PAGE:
Another pipeline in the project phase, Nabucco, does not enjoy the favour of Russian state monopoly Gazprom. It widely resembles South Stream, but is intended to diversify the EU's supply countries, bringing gas to Europe from the Caucasus and the Middle East to a gas hub in Austria, via Turkey, Bulgaria and Romania.
LNG complements pipeline map
New gas flows have to be developed to replace declining domestic supply and to satisfy expected new gas demand. As the EU becomes increasingly dependent on imports, there is a growing need for the bloc to further diversify its gas flows in order to manage the economic and political consequences of dependency.
Liquefied natural gas (LNG) flows will play an increasingly important role in satisfying EU demand for gas, in addition to flows from traditional and new pipelines.
First in the EU, and perhaps later in Asia where East Siberian reserves are being developed, pipeline supplies and LNG both have a role to play and, ideally, should compete for market share.
Compated to the east coast of North America, Europe is geographically well positioned to receive LNG, in particular from the Mediterranean and West Africa. As for LNG from the Middle East, Europe also has a cost-advantage over the US. However, there is no geographical advantage for Europe relative to the Asian market.
In an effort to reduce Europe's reliance on Gazprom, several LNG re-gasification terminals have either been constructed or proposed.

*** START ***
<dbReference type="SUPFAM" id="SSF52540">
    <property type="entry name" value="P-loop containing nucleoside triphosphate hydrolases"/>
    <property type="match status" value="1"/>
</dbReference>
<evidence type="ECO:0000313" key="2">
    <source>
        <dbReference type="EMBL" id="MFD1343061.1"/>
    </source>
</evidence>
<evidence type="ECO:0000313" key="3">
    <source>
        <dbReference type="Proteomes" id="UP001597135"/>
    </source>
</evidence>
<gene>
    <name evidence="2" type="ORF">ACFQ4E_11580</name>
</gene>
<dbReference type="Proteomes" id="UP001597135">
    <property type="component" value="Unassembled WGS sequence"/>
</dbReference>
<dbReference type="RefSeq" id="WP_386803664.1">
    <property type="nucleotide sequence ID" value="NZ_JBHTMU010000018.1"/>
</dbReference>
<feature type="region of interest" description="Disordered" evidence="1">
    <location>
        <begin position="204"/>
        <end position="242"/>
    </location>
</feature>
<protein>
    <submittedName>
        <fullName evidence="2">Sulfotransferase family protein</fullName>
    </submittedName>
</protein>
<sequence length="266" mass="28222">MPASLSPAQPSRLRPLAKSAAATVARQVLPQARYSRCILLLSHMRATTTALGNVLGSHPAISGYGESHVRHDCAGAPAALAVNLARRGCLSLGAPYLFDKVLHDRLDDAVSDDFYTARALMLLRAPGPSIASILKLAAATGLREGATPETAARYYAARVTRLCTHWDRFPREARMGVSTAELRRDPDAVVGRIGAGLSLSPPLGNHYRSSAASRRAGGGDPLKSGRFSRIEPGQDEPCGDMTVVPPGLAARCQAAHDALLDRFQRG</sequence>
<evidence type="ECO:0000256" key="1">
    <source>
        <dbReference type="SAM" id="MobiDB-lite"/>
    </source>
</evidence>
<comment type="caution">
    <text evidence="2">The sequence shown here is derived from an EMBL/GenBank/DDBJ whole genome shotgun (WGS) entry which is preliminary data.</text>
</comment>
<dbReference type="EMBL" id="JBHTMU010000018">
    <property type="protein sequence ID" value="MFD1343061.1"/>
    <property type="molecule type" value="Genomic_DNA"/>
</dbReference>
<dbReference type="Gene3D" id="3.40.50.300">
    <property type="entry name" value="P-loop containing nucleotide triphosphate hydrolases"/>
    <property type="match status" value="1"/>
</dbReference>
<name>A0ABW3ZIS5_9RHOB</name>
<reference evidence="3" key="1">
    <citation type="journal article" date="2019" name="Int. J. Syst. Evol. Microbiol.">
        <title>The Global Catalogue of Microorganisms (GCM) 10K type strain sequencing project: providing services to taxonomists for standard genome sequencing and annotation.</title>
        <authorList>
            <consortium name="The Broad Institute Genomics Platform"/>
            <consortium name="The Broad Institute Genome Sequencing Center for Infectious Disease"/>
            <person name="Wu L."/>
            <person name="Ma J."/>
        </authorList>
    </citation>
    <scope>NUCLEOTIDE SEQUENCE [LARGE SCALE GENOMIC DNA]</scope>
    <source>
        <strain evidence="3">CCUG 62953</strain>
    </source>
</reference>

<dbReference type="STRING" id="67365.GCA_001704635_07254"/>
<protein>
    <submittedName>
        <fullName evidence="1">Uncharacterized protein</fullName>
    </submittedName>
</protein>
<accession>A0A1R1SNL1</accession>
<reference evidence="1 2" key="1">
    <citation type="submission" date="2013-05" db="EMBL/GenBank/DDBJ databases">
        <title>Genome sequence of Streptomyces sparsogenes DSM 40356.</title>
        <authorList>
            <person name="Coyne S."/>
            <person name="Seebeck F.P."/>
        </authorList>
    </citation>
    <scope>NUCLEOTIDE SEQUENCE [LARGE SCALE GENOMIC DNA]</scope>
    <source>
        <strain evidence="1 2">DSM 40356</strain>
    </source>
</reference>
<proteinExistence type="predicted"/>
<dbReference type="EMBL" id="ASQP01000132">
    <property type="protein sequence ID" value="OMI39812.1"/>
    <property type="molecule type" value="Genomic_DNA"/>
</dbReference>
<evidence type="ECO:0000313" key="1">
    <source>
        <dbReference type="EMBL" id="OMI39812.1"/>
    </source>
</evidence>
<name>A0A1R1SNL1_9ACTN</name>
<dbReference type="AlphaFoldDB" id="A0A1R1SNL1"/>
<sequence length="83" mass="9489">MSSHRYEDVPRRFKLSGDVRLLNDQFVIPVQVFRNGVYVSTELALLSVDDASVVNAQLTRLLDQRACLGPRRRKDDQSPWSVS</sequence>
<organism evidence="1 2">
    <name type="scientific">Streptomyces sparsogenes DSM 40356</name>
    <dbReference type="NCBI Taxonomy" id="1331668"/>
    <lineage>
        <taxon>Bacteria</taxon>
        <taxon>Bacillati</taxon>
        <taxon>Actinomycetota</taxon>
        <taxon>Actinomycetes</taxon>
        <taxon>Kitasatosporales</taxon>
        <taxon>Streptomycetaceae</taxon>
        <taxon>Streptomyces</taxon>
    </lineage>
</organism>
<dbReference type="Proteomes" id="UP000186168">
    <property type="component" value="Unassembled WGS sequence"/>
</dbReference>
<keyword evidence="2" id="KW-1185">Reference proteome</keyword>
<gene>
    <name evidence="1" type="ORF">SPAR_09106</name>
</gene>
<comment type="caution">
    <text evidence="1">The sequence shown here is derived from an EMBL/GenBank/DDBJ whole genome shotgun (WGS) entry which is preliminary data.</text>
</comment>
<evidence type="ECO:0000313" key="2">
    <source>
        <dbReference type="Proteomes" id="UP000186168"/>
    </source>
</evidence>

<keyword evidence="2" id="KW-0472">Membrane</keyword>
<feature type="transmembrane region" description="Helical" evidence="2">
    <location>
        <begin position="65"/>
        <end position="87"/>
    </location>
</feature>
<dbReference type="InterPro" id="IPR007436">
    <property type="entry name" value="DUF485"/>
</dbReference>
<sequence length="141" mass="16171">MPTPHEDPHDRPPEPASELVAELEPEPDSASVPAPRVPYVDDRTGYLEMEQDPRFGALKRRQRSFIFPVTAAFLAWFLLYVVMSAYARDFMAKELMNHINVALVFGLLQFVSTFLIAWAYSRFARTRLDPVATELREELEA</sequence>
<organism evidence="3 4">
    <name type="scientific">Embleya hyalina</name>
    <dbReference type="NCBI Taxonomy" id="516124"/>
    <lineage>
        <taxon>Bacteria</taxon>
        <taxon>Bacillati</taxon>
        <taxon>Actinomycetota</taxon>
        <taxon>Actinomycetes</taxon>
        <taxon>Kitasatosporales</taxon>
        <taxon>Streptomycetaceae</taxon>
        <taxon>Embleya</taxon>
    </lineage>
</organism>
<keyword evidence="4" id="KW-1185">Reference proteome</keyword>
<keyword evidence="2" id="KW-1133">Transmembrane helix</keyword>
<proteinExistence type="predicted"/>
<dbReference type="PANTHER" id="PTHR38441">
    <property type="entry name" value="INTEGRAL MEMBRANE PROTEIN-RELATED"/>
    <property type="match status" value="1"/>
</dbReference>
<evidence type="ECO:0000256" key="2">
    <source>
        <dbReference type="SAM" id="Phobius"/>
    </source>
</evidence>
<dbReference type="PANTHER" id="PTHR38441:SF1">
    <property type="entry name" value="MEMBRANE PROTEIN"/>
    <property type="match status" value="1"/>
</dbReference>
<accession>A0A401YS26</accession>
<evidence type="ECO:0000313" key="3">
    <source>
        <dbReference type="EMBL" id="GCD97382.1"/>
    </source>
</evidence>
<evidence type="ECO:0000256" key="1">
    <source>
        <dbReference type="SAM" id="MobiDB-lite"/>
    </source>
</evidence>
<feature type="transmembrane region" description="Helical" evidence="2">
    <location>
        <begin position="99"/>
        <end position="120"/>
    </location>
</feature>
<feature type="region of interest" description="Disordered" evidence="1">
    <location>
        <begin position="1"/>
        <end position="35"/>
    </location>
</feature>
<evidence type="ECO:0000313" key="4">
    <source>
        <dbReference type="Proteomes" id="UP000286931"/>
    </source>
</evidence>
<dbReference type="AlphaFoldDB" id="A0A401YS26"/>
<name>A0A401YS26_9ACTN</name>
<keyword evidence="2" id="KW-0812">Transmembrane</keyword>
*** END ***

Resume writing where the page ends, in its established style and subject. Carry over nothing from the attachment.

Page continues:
There are several existing LNG re-gasification terminals in Europe, in Portugal, Spain, France, Belgium, the United Kingdom, Italy, Greece and Turkey. Europe's largest LNG terminal was recently opened in Wales (EURACTIV 13/05/09).
More than fifty additional LNG re-gasification terminals are either being considered or under consideration in Europe, specifically in Albania, Croatia, Cyprus, Germany, Ireland, the Netherlands, Poland, Romania and Ukraine. Consideration is also being given to LNG by Lithuania and a joint project between Estonia and Finland.
Developing gas hubs, interconnectors
The establishment of market centres and hubs is a relatively recent development in the natural gas marketplace. As trading hubs grow in number, so do the opportunities for trading between them. Gas hubs are generally physical locations where gas is stored, often on the site of old gas or oil fields.
Interconnector pipelines allow gas to flow from one market to another. Thus the basic difference between two markets is, in theory, limited to the transmission costs of transporting gas from one hub to another.
Building a number of gas and electricity interconnectors has recently become an EU priority, following the January 2009 gas crisis between Russia and Ukraine and a decision to alleviate the dependence of certain EU countries on limited sources of supply.